Black Earth Farming has reported yields of some crops down by more than a half thanks to Russia's "scorching" heat, which US officials blamed for lowering the bar further on forecasts for the country's wheat crop.
Black Earth, which controls more than 300,000 hectares of Russian farmland, said that its spring wheat yield had fallen by 39% to 1.4 tonnes per hectare, the same as its spring barley result, down 53% year on year.
The yield on the spring rapeseed crop plunged by 57% to 0.6 tonnes per hectare, the group said, following the results of the first 128,000 hectares harvested.
"Scorching summer temperatures with excessive heat and ensuing drought conditions… negatively affected winter and spring crops during their final germination period," said Sture Gustavsson, the Black Earth chief executive.
The comments followed a cut of 9m-tonnes, to 41m tonnes, by the US Department of Agriculture's Moscow bureau in its estimate for the Russian wheat harvest – which last year reached 62m tonnes, overtaking America's.
"Drought and heat continues in European Russia, physically destroying the grain crop," the bureau said in a report, highlighting "drought-burned fields".
"Both yields and quality have decreased."
The revised figure is below the latest official USDA estimate, updated two weeks ago, of 45m tonnes.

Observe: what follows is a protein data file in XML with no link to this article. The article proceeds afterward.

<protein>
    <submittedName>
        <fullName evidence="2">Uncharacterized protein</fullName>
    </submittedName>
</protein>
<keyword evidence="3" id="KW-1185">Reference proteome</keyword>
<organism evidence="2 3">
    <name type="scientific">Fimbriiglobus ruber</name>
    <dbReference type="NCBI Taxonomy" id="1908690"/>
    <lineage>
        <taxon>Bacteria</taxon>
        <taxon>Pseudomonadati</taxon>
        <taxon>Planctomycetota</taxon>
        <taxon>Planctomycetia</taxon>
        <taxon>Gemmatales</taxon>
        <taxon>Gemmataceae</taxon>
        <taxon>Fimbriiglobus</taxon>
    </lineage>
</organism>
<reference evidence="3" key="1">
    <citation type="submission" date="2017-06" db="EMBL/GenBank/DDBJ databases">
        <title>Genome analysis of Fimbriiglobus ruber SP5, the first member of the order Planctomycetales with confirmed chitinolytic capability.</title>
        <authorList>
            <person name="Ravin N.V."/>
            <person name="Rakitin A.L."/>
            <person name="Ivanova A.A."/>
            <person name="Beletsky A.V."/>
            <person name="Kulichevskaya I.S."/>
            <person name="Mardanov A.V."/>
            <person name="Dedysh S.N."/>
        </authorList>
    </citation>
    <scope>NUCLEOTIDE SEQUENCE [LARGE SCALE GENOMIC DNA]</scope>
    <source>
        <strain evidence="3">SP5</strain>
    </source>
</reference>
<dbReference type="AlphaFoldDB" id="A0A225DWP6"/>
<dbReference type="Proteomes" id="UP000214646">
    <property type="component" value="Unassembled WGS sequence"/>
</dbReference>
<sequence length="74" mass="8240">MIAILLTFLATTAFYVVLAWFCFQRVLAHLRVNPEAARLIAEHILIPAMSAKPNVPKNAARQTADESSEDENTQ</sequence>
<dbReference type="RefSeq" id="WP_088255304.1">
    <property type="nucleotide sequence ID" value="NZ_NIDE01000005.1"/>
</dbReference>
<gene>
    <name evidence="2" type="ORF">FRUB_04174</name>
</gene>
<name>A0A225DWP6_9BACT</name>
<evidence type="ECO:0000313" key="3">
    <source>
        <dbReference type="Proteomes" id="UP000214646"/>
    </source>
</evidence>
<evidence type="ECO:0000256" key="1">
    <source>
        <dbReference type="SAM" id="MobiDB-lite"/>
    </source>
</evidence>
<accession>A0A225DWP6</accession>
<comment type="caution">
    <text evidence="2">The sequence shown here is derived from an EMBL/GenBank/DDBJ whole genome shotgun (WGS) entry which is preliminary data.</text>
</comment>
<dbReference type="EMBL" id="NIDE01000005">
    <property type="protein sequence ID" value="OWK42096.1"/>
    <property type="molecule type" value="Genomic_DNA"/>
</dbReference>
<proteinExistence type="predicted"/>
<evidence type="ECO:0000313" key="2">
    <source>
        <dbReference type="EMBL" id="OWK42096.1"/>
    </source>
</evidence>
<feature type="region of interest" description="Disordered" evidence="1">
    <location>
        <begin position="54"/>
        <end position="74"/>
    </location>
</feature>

It is also below the United Nations' 42m-43m-tonne estimate, and the forecast of 44m tonnes unveiled on Thursday by the International Grains Council.
Threat to plantings
The bureau made no mention of prospects for winter sowings, which are also being affected by the dry soil, and which are threatening to extend the country's grain woes well into 2011.
However, separately Russia's agriculture ministry said that plantings of winter-sown grains had reached 484,900 hectares, a little over half seedings completed as of a year ago.
While lost sowings are expected to be postponed until the spring, Black Earth noted that, with winter crops offered higher yields.
"Therefore a reduced area planted with winter crops will reduce the 2011 crop volumes," the company said.
Black Earth in the black
The group added that its own prospects had been improved, despite the poor yields, by raised price hopes, even though Russia's export ban has limited sales to the domestic market.
"The prospect of Russia becoming a net importer will have a material impact on the domestic pricing of grains," Black Earth said, adding that uncertainty over the release of state grain stocks was "adding to local market volatility".
"Price estimates for the 2010 harvest are in the range of 5,500-6,500 roubles ($176-208) a tonne," said the company, whose sales in the April-to-June period achieved an average of 2,771 roubles ($89) a tonne, down 22% year on year.
Nonetheless, a drive to hold down costs enabled the group to swing 42.6m roubles ($1.4m) into the black in the quarter, compared with a 397.8m rouble ($12.8m) loss a year before.
Black Earth shares closed 0.5% higher at SEK21.50 in Stockholm.
On the grain markets, Chicago wheat finished 0.3% higher at $6.64 ½ a bushel for September delivery.Paris wheat finished 1.9% higher at E220.50 a tonne, with London feed wheat for the same month up 2.7% at at £152.00 a tonne.